Disruption: Saadia Muzaffar

The addictive convenience of online platforms has made us blind to injustice

Saadia Muzaffar portrait
Saadia Muzaffar from Concordia University Presents The Walrus Talks Disruption in Ottawa (2018)

Tech entrepreneur Saadia Muzaffar talks about how tech powerhouses dehumanize and mistreat their workers, and how we could find a way out

You can listen to Muzaffar’s talk or read it below.

Last week, the Fair Work Commission of Australia ruled in favor of Josh Kluger, who said that he had been unfairly dismissed from his job after speaking publicly about his pay and working conditions. He was working for the restaurant delivery company Foodora. And one of his biggest offenses was creating an encrypted chat group that he and other workers were using to talk to each other about pay and work conditions. Last month, Uber’s UK drivers staged their very first coordinated national strike. The 24-hour strike demanded an end to what it described as “unfair deactivations of drivers, low mileage fairs, and unfairly high commissions” demanded of the drivers. This past summer, thousands of Amazon warehouse workers walked off the job, in Germany, Spain, and Poland, taking action that coincided with Amazon’s major sales promotion. Their demand? Labor contracts have to guarantee healthy working conditions at fulfillment centers around the world.

What’s in common between these three events? Well, number one, they’re all protests by workers of online labor platforms, these powerhouse matchmaking digital entities insert convenience between currently existing products and services and you and I, as consumers. Number two, they all pertain to a specific class of work that’s called geographically sticky work, so you have to be located in a physical space in order to be performing this kind of work. And number three, and very important, ’cause we will come back to this, none of these examples are from North America.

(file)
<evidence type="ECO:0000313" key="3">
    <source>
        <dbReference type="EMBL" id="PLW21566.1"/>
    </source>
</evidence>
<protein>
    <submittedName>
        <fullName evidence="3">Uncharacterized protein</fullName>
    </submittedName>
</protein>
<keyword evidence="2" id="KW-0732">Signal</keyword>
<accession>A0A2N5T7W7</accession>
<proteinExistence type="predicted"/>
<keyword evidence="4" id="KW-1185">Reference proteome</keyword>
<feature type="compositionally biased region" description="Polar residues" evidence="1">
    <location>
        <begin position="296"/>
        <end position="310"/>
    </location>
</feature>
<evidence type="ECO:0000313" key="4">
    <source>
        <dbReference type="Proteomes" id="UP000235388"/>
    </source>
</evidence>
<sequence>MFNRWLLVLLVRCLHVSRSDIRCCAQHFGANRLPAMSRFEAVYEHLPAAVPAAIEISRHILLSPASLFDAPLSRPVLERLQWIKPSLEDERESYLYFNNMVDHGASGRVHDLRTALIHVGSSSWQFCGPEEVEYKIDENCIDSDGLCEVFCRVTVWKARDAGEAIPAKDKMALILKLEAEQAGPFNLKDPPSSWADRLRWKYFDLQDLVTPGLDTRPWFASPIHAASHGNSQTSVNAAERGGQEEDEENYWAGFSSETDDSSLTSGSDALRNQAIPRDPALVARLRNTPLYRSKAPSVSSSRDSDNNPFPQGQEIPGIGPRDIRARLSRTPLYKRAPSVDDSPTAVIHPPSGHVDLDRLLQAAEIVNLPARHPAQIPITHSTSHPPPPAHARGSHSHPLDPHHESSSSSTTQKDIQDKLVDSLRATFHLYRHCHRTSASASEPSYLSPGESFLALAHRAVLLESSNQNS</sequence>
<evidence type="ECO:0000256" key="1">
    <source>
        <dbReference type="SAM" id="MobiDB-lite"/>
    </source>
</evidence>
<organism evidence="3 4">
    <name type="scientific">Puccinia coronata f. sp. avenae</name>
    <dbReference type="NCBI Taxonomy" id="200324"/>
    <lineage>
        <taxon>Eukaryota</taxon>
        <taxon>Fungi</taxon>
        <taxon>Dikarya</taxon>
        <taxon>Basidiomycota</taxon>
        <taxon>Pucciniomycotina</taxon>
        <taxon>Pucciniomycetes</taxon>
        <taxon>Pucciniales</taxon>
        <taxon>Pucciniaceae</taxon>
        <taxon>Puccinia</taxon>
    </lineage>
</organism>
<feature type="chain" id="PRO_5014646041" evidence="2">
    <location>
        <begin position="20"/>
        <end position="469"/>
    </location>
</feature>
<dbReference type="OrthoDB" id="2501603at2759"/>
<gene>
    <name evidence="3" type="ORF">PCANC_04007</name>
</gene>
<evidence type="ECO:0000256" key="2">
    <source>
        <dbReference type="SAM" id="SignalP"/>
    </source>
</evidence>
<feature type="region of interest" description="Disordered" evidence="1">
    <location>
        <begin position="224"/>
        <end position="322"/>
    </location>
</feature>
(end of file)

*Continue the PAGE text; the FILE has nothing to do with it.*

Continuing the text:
So, why all this protest? Or shall we say disruption? You see, a strange thing happens when things become ubiquitous. When something is all around us, we tend to deem it benign. We start to think that it’s normal, and we just absorb it into our lexicon and stop questioning it. The ubiquity of online labor platforms and their addictive convenience has done the same thing. It’s romanticized this lure of disruption so much that it has managed to make an entire global workforce of workers disappear before our very eyes. They’re like Santa’s elves, right? They do all the work and you and I benefit from it, but we never hear about them. We have tech conferences that rival the budget of the Academy Awards, but we never hear about these workers. Online labor platforms have done a few things. They have reconfigured what it means to be a worker, and how work is perceived and experienced. And in this reconfiguration, they have designed an unacceptable level of inequity.